Evaluation Of Communication Apprehension Among First Year And Final Year Pharmacy Undergraduates
KHAN T M* ,EJAZ M A**,AZMI S***
*(MSc) Clinical Pharmacy, ** M.Pharm Post graduate Student, School of Pharmaceutical sciences,Universiti Sains Malaysia,11800 Penang (Malaysia) ,Lecturer Department of Pharmacy, Island College of technology, 11000 Balik Pulau Penang(Malaysia)***D PharmAssociate Professor School of Pharmaceutical sciences, Universiti Sains Malaysia, 11800 Penang(Malaysia)
Tahir Mehmood Khan,Lecturer,Department of Pharmacy Island College of technology 11000 Balik Pulau Penang (Malaysia) email@example.com +60174676052
The goal of the present study was to assess and compare the level of communication apprehension (CA) among pharmacy undergraduates. To accomplish this aim, a modified version of Zimbardo's scale was used. A total of 268 pharmacy students showed participation in this study. A higher participation was observed in respondents in the age group of 21-25 years. Our findings demonstrated a high level of CA among first year pharmacy students. Overall, it was seen that Chinese female students were at a high risk of CA. Race, age, gender and year of study were found to the factors associated with CA.
: Communication apprehension, pharmacy undergraduates
cite this article :
KHAN T M, EJAZ M A, AZMI S. EVALUATION OF COMMUNICATION APPREHENSION AMONG FIRST YEAR AND FINAL YEAR PHARMACY UNDERGRADUATES. Journal of Clinical and Diagnostic Research [serial online] 2009 December [cited: 2013 May 23 ]; 3:1885-1890. Available from http://www.jcdr.net/back_issues.asp?issn=0973-709x&year=2009&month=December&volume=3&issue=6&page=1885-1890&id=595
Introduction One can share their thoughts and ideas in an affective way only if they have good communication skills (4). In general, communication among individuals takes place either intentionally or unintentionally in verbal or non-verbal ways (2). According to Berko et al., 1992, one spends 42% of the time of communication as a listener and 40% of the communication time is spent in speaking. However, about 15 % of the time is spent in reading and 1% is spent in writing (2).
In the current scenario, good communication skills are counted as one of the essential assets of a professional. Different professions have different communication level demands. However, for pharmacists, effective communication skills are the most vital part of their practice (1). Whilst fulfilling the job demands, pharmacists interact with different individuals like patients, their family members, medical staff and other pharmacists. In pharmacy, practice effective patient care is one of the milestones that every pharmacist wants to achieve; this is possible only if the pharmacist has good communication skills. It is observed that in some cases effective communication is hindered due to the shyness or lack of confidence of the pharmacist to communicate. In other words, Communication Apprehension (CA) on the part of the pharmacist acts as a barrier to effective communication (1). According to Baldwin et al. 1979, Communication Apprehension can be a possible factor for a pharmacist that result in avoiding patient communication or counseling and discussion forums with professional peers (1).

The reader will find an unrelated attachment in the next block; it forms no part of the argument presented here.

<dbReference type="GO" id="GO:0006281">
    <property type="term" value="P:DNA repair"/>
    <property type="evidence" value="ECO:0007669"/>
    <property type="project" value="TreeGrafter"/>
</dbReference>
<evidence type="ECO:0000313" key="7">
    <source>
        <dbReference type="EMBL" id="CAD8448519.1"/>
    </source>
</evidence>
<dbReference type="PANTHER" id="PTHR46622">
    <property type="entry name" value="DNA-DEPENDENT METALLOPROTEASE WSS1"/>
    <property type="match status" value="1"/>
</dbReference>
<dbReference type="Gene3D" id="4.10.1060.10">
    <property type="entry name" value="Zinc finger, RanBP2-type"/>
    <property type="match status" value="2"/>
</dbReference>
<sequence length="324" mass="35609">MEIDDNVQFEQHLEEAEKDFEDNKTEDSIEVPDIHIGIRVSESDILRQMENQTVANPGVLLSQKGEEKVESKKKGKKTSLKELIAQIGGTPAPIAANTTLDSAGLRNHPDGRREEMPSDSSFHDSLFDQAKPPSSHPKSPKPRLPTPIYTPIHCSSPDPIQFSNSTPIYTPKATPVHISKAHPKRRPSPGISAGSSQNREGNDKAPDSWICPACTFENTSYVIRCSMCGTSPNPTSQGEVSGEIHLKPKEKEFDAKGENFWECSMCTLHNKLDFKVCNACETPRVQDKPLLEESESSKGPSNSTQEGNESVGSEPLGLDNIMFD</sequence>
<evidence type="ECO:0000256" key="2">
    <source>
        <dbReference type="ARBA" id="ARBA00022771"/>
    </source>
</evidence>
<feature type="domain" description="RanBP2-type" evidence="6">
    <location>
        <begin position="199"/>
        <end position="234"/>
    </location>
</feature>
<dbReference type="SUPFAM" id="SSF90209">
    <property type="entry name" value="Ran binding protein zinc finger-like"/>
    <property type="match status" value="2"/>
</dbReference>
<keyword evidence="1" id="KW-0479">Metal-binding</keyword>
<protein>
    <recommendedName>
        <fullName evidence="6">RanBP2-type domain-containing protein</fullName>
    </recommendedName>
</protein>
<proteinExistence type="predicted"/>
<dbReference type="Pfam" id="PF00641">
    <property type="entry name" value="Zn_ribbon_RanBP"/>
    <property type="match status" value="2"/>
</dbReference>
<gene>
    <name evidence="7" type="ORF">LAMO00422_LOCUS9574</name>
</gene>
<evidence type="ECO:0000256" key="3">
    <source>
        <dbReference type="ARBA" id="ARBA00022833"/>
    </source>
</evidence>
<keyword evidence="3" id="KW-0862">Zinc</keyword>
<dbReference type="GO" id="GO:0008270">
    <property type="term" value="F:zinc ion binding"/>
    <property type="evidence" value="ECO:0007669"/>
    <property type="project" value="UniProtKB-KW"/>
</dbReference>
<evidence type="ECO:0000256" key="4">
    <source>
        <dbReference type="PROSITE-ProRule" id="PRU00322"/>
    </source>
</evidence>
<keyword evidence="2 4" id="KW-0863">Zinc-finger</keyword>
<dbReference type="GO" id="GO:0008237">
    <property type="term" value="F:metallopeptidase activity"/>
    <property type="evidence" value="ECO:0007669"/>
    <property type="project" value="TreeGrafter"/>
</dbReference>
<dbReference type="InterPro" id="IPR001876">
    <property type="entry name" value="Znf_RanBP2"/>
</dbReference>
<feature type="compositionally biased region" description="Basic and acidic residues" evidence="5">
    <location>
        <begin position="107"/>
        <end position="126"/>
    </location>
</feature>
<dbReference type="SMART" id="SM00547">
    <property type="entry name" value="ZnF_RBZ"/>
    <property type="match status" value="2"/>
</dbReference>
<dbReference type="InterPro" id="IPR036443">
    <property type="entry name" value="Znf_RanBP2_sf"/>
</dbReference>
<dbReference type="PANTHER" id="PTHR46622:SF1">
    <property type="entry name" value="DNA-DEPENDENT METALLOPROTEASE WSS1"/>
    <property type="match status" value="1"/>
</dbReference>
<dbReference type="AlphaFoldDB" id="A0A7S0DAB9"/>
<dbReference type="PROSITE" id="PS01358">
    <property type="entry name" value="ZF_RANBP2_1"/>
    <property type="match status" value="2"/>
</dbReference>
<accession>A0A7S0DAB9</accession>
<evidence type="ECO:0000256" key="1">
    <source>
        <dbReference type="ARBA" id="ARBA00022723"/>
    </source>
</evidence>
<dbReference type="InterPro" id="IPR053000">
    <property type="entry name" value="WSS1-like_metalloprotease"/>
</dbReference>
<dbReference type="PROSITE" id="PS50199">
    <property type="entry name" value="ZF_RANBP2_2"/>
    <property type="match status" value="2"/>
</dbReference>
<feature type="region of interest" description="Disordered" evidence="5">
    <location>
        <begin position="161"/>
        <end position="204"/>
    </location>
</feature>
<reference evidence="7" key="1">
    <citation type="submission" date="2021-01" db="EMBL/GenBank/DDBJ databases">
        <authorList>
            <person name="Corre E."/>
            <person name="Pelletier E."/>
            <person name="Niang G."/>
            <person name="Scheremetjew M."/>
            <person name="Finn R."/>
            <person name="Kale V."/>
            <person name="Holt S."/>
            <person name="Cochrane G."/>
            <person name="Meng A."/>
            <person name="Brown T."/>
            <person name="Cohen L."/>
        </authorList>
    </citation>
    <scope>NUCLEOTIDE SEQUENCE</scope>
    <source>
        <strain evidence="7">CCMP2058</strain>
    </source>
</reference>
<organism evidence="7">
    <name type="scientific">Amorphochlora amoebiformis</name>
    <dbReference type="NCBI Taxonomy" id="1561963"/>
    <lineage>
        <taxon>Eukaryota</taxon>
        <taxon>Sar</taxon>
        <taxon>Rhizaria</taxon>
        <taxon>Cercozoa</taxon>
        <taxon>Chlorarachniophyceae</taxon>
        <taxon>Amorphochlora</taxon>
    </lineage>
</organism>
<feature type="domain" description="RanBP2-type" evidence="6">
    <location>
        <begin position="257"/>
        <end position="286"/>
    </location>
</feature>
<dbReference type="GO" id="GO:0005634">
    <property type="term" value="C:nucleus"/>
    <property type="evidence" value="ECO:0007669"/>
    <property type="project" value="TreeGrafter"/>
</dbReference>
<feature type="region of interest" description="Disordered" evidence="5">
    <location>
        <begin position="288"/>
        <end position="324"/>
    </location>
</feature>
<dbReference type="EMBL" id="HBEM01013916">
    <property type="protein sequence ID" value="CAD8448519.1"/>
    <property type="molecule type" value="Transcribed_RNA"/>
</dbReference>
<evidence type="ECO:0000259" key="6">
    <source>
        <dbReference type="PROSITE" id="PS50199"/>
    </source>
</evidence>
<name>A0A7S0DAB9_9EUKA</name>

CA is defined as "The level of fear or anxiety associated with either real or anticipated communication with another person or a group of persons"(12). There are two types of CA; writing apprehension and oral CA (5). Among all types, oral CA is considered to be the most important aspect of communication and it happens due to an intense personal fear or anxiety about communicating (9),(15). In other words, oral CA is the lack of capability to communicate verbally with people, which afterwards results in an ineffective communication.
Zimbardo, 1977, has associated CA with shyness. Shyness is the lack of tendency to talk and engage in communication with others (16). According to Mc,Croskey and Richmond, (1980), shyness can result in oral CA and lack of verbal skills (7), (8),(11). This can be reduced by means of cognitive intercession to ensure better quality future professionals (11). Cognitive intercession strategies consist of systematic desensitization; cognitive restructuring and assertiveness training (15). Communication apprehension exists in every person; the level of shyness or hesitation to participate in discussion is a marker which defines the level of CA (7),(11). This study aims to evaluate the level of CA among first year and final year pharmacy undergraduates.
Material and Methods
Methodology In August 2007, a cross sectional study was conducted among pharmacy students at University Sains Malaysia (USM). Mainly, there were four groups at USM, Malays, Chinese, Indians and other ethnic minorities. However, at the undergraduate level, there were a high percentage of Malays, Chinese and Indians.
Face to face interviews were conducted using a prevalidated Zimbardo's scale (16). Zimbardo, 1977, came up with a scale to evaluate CA among students. This scale was previously validated by McCroskey 1970; 1977 (9),[10,]. In order to make the Zimbardo's scale compliant with the Malaysian students, content validation was conducted. The Zimbardo's scale was further modified according to the local needs; the details are described under the heading of the content validation process.